This Chardonnay rocks! Golden delicious apples and a hint of melon are the impression left on the nose. A rich satin mouth-feel with pleasant acids lingers on the palate. Can you say Crème Brulee'? The flavors of vanilla, burnt caramel and hazelnut make this wine almost seem like dessert in a glass. Pair this wine with cream-based pasta sauces, pork tenderloin and fowl.
Gordon Brothers Cellars Winery
The Gordon Brothers vineyards were established in 1980. They have planted a total of 95 acres, consisting of 25 acres of Chardonnay, 21 acres of Cabernet Sauvignon, 20 acres of Merlot, 15 acres of Syrah, 14 acres of Sauvignon Blanc, and one acre of Gewurztraminer. The vineyards lie on a perfectly oriented south-facing slope ranging from an elevation of 600 to 682 feet above sea level, on the Snake River just above Ice Harbor Dam and the confluence of the Snake and Columbia Rivers in southeastern Washington. These mature vines are proving that the Gordon Brothers vineyard has a singular, superior micro-climate. Superb air drainage and all the favorable effects of river sites for grape growing are only two of the reasons that these are some of the most sought-after grapes and wines in the Northwest.
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Columbia Valley is the largest of Washington State's wine growing regions, with almost 11 million acres. It encompasses a number of smaller regions, including Yakima Valley, Walla Walla Valley, Red Mountain and more. The vast area consists of a range of climates, allowing viticulturists to plant a diverse selection of grape varieties. Most wineries plant rows sparsely, which helps the vines survive the harsh winters.
Now the number two producer in the United States, Washington State has also grown in quality.
So how does a state known for rain and coffee produce high quality wines? They plant their grapes on the east side of the Cascade mountains, away from that ever-present rain cloud that sits along the coast. Perhaps wine grapes do well since the sandy loam soils east of the Cascade range give way to an almost desert-like land, saved from drought only by the helpful rivers that run through the area – and the good irrigation systems.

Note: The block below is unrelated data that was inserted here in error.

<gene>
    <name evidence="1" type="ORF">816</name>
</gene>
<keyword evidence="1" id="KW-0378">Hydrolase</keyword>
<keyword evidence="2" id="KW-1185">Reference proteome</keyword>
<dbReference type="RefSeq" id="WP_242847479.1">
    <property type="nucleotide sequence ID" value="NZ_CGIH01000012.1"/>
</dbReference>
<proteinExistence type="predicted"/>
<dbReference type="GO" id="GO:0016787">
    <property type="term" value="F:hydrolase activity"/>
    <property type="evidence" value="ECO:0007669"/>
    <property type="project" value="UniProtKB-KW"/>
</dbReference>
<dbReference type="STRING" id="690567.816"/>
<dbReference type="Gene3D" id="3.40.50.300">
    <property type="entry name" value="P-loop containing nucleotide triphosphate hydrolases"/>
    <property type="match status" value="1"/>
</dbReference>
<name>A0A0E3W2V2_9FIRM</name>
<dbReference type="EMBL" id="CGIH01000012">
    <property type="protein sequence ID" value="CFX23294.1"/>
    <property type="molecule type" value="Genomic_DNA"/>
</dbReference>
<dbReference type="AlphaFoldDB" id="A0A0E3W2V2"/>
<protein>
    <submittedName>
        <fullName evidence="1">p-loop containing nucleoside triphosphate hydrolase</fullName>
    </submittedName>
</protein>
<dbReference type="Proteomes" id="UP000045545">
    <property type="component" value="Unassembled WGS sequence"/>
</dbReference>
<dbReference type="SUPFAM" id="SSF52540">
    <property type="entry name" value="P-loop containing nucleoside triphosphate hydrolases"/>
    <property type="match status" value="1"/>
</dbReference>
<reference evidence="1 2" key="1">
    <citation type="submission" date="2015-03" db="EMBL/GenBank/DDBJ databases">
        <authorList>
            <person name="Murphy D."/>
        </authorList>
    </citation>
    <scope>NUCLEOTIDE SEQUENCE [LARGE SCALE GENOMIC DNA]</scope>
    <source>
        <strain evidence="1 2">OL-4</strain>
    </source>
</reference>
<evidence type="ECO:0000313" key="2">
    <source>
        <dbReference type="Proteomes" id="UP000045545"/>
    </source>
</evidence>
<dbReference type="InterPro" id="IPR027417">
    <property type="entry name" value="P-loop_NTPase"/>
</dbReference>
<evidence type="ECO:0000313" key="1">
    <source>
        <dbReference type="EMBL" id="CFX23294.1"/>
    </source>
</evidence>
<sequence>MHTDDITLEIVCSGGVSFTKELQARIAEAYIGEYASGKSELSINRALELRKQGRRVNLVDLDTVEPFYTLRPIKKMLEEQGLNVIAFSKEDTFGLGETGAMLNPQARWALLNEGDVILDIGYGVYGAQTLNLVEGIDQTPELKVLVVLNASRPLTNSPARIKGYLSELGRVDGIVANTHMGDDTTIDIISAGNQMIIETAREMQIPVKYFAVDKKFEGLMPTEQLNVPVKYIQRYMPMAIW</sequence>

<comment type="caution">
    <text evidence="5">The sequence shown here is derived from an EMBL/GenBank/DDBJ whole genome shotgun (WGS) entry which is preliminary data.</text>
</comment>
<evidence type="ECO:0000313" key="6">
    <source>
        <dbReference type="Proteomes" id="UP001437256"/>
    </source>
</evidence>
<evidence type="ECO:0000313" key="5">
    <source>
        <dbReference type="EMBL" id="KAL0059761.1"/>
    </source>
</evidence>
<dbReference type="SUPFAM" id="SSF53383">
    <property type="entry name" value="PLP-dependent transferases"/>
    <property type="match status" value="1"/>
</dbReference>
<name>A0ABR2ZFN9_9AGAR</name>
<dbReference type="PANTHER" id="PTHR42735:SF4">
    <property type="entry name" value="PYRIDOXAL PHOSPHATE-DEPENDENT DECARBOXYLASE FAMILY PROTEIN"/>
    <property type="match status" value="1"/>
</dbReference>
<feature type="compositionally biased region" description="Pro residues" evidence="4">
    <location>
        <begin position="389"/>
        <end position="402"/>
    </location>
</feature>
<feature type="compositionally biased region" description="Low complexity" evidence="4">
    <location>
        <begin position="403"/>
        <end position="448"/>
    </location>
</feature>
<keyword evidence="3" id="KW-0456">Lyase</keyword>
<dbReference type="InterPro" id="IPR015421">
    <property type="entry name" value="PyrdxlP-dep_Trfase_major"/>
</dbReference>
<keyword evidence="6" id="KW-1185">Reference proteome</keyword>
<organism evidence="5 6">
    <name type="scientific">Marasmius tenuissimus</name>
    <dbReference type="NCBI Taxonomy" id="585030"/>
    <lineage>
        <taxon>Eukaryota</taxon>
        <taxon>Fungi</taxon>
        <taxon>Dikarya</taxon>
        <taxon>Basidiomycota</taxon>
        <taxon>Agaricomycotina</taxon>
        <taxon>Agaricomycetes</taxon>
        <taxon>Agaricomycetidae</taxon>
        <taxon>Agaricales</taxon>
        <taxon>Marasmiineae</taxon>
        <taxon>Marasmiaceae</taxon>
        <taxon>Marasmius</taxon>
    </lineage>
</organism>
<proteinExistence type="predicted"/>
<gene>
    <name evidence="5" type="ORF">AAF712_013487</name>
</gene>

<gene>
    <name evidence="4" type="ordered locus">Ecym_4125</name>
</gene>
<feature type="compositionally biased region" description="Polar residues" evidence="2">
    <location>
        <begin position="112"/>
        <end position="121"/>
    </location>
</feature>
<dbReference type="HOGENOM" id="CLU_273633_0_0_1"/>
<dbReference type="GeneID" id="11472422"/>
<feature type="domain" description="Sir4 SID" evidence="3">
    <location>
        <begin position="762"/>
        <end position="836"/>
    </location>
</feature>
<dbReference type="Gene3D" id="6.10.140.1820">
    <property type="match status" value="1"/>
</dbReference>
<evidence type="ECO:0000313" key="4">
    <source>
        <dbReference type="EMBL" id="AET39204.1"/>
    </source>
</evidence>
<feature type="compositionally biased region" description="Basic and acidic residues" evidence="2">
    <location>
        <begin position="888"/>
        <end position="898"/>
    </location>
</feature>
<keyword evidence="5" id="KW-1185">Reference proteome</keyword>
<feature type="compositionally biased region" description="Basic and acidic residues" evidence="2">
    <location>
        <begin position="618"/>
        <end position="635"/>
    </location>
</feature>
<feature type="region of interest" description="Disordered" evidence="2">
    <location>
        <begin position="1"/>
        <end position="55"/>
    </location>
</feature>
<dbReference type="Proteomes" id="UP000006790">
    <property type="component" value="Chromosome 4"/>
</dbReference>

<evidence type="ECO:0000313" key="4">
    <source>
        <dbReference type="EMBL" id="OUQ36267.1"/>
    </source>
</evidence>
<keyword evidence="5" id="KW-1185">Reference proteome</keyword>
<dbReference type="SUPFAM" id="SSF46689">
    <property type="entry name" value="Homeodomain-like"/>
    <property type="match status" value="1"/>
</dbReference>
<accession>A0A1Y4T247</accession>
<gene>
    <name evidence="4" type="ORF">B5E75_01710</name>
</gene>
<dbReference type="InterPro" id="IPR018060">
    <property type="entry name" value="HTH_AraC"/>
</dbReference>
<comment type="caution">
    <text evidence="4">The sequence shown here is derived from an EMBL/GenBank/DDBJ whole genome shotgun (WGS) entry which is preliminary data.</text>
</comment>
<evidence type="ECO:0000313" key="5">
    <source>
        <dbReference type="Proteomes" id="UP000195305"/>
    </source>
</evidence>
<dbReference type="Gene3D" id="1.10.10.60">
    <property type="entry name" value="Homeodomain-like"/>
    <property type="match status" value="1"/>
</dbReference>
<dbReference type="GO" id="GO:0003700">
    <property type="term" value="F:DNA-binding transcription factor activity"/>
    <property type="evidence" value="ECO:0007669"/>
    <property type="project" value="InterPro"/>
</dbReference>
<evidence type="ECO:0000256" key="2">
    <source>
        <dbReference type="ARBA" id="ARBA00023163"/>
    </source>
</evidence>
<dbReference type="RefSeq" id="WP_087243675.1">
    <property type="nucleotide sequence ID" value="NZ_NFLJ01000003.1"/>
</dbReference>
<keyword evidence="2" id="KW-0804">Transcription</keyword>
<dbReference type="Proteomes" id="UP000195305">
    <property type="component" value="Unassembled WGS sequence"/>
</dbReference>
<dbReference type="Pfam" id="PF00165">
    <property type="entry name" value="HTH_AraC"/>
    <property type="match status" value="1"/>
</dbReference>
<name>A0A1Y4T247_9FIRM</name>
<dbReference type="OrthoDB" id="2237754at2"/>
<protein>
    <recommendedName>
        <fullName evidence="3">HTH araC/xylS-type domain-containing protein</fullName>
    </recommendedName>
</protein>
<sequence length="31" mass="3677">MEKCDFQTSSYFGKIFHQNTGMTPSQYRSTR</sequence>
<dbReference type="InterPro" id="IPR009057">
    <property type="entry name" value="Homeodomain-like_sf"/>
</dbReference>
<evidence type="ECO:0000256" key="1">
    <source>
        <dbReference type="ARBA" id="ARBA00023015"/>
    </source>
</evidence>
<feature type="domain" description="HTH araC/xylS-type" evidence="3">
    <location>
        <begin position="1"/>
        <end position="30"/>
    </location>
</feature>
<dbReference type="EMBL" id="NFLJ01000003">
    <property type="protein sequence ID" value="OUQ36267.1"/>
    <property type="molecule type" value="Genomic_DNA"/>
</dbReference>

Thinking that the state would do best with typical northern growing grapes like Riesling and Gewurtztraminer, turns out the apple state is well-suited for reds, namely Merlot, Cabernet Sauvignon and, more recently, Syrah. Of course, whites have not been forgotten - Washington State Rieslings range from bone-dry to sweet, are well-structured and high quality, and Chardonnay dominates most of the other white plantings, making a range of wines. But the reds of the region, Merlot in particular, have made Washington State a quality force to be reckoned with.
This is an OK Chard. It isn't as full bodied as I prefer, but for the money it is a good deal. I like a more oakey and bettery Chardonnay personally and this one isn't quite that good. However for under $12 it is a great everyday white.
Most wine ranges from 10-16% alcohol by volume. Some varietals tend to have higher (for example Zinfandel and Cabernet Sauvignon) or lower alcohol levels (Pinot Noir and many white varietals), but there is always some variation from producer to producer. Some wine falls outside of this range, for instance Port weighs in closer to 20%, while Muscat and Riesling are usually a bit below 10%.
Wine Style Guide
Light & Crisp
Light to medium bodied wines that are high in acid and light to medium fruit. Typically no oak.
Fruity & Smooth
Light to medium bodied wines with lots of juicy fruit, typically medium acid and medium oak.
Rich & Creamy
Full bodied wines that have typically undergone malo-lactic fermentation and/or spent time in oak.